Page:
Thoughts for the New Year [Part 2]

I was reading through Paul’s letter to Titus for the last few days and it got me thinking about how I could approach the new year. I was in the mindset of renewal, re-commitment, and setting myself back to where I feel compelled to be.

I think of the passing of a new year as the time when we take stock and re-evaluate where we are, who we have become as people, and what goals we have reached for ourselves and what remains undone that needs to be addressed. I see the new year as an opportunity many of us takes to re-establish ourselves and re-establish our relationships and commitments.

With that in mind, I was reading the letter to Titus, especially chapter two of the letter where Paul is giving instructions and advice on how Titus and the church Titus is trying to establish in Crete should conduct themselves. I saw this letter as a sort of reminder for myself and a reminder I could direct to others to re-evaluate and think about who we have become and how we have conducted ourselves. In the spirit of renewal, let us remember and re-think what is expected of us as moral individuals.

Titus 2:1-8 [New King James version]

“But as for you, speak the things which are proper for sound doctrine: that the older men be sober, reverent, temperate, sound in faith, in love, in patience; the older women likewise, that they be reverent in behavior, not slanderers, not given to much wine, teachers of good thing– that they admonish the young women to love their husbands, to love their children, to be discreet, chaste, homemakers, good, obedient to their own husbands, that the word of God not be blasphemed. Likewise exhort the young men to be sober minded, in all things showing yourself to be a pattern of good works; in doctrine showing integrity, reverence, incorruptibility, sound speech that cannot be condemned, that one who is an opponent may be ashamed, having nothing evil to say of you.”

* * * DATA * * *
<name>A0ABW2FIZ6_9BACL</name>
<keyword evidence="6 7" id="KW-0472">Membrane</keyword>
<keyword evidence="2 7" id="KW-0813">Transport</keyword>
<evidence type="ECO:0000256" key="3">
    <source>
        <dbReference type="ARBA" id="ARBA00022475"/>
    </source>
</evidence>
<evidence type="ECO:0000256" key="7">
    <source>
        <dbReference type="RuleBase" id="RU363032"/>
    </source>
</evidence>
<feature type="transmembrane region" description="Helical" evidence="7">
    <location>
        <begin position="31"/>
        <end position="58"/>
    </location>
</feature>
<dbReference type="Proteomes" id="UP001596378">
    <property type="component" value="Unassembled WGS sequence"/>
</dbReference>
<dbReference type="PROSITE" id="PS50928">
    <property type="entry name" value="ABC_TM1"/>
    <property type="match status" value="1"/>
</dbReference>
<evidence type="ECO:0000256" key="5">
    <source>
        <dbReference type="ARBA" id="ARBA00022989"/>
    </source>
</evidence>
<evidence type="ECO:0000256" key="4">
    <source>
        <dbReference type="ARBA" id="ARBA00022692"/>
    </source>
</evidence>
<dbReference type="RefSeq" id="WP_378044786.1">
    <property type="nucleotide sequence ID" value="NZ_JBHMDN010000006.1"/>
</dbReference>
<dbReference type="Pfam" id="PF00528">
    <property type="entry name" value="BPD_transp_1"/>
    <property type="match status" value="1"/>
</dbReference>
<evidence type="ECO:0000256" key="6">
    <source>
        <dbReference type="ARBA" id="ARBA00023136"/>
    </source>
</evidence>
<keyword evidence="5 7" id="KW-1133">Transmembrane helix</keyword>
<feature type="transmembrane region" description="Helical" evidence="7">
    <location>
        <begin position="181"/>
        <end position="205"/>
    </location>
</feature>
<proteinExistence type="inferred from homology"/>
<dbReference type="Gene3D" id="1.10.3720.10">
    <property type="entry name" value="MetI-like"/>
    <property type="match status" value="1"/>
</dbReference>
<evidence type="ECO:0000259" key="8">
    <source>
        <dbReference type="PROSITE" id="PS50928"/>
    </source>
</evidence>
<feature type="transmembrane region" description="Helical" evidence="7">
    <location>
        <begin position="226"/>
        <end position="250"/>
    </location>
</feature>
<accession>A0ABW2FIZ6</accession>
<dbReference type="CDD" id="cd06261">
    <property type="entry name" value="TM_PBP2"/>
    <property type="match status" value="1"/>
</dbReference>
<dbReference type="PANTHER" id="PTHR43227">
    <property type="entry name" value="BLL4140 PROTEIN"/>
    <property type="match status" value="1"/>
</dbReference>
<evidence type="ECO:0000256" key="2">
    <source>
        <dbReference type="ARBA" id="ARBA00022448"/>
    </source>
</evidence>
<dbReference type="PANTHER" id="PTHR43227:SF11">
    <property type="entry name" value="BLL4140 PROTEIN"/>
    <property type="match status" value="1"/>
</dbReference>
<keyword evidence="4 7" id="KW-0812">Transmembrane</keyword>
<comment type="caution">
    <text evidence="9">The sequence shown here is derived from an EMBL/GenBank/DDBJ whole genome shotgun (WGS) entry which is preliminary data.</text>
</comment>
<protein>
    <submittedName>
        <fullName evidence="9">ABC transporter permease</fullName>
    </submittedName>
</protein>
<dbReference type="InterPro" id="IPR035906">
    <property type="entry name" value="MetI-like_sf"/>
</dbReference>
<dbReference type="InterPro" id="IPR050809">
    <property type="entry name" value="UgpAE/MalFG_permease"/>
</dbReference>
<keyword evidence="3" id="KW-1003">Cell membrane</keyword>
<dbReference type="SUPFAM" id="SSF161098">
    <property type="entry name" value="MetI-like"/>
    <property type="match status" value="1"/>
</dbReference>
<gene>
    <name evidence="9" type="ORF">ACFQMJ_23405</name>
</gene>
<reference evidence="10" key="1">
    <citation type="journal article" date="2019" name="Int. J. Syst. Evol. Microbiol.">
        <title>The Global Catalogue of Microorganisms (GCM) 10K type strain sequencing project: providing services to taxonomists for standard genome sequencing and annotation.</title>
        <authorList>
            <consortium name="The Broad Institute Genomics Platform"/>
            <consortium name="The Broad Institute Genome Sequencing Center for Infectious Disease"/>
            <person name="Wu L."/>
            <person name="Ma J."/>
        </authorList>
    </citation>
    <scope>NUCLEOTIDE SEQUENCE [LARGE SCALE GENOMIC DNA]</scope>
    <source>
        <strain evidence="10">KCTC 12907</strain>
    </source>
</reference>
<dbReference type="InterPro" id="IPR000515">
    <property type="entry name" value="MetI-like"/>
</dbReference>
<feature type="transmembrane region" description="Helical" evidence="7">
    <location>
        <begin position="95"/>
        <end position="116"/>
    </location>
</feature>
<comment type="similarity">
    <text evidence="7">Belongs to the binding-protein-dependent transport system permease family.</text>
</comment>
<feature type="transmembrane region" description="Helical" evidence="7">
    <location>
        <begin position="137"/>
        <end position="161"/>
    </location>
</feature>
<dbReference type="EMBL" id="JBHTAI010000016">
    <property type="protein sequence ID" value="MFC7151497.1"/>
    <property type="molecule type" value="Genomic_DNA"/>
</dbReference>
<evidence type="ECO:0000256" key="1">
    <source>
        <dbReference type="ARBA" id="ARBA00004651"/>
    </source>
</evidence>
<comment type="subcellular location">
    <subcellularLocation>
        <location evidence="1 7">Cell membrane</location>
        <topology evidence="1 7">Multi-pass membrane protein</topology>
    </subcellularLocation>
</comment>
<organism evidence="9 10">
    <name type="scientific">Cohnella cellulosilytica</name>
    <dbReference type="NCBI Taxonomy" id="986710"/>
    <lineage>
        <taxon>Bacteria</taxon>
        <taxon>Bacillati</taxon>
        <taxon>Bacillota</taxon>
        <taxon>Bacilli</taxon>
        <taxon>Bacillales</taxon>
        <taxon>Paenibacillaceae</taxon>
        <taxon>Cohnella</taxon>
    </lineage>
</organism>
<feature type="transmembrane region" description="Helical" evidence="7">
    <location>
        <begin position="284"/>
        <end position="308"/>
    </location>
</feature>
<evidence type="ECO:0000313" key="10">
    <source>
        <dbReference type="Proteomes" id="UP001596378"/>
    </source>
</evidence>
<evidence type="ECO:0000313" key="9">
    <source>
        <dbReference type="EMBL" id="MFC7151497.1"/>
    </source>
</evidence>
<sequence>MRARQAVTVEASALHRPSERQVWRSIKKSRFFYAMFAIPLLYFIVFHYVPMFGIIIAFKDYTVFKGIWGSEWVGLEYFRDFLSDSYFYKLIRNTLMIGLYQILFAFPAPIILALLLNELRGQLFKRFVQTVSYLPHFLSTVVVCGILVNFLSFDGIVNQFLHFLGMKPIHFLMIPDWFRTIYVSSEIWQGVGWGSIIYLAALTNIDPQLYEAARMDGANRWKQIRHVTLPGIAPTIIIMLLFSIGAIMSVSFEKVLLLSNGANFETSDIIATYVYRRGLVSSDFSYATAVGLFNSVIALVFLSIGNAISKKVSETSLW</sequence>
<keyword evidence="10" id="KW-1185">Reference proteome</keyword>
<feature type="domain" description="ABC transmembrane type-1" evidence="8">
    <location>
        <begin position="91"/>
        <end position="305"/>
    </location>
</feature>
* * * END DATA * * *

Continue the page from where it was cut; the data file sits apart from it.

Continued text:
While some of the instructions may seem traditional and conservative and outdated for our particular environment, culture, and society here in the 21st century, the overall underlying call here I think is for us to be more considerate of others, be more reverent and respectful, and to re-affirm our commitment to our relationships and families. I think we are being asked to renew our commitment to those things which we value and to consider what it is we should value the most.

What I take away from this Scripture is this, basically:

Be committed to enriching your bonds with family and spouses and loved ones. Be committed to being gentler, kinder, more patient. Be more mindful of our speech and how we present ourselves to others. We are role models for children and for others. Our actions and speech are a reflection of not just ourselves but our values, the people who have instilled those values in us, and our upbringings. Maintain a right frame of mind and strive to be more humble, more honest, more appreciative of the blessings and gifts we have been given, and strive to be more sincere in our actions and thoughts.

Let’s try and look out for each other and remain grounded and level headed.  Let’s not be overcome by the haters and detractors and bigots. Let’s not let our enemies distract us from our goals of caring for ourselves and the ones we love and care about. Let us not be so overwhelmed by others’ hate that we become hateful ourselves and forget our better selves.

The world will know that LGBT people are kind, generous, forgiving, compassionate people by our thoughts, words, and deeds. Let’s strive to remind people that we are not these disgusting stereotypes and negative myths. We are real people and we are good people.



About Rachel Conlin McLeod

Transgender activist, Christian at First Baptist Church in Willimantic, Connecticut. B.A. in History and Social Sciences, B.A. in Sociology Freelance writer, tutor, research assistant Loves hockey, ballet, women's gymnastics, and Bible studies.
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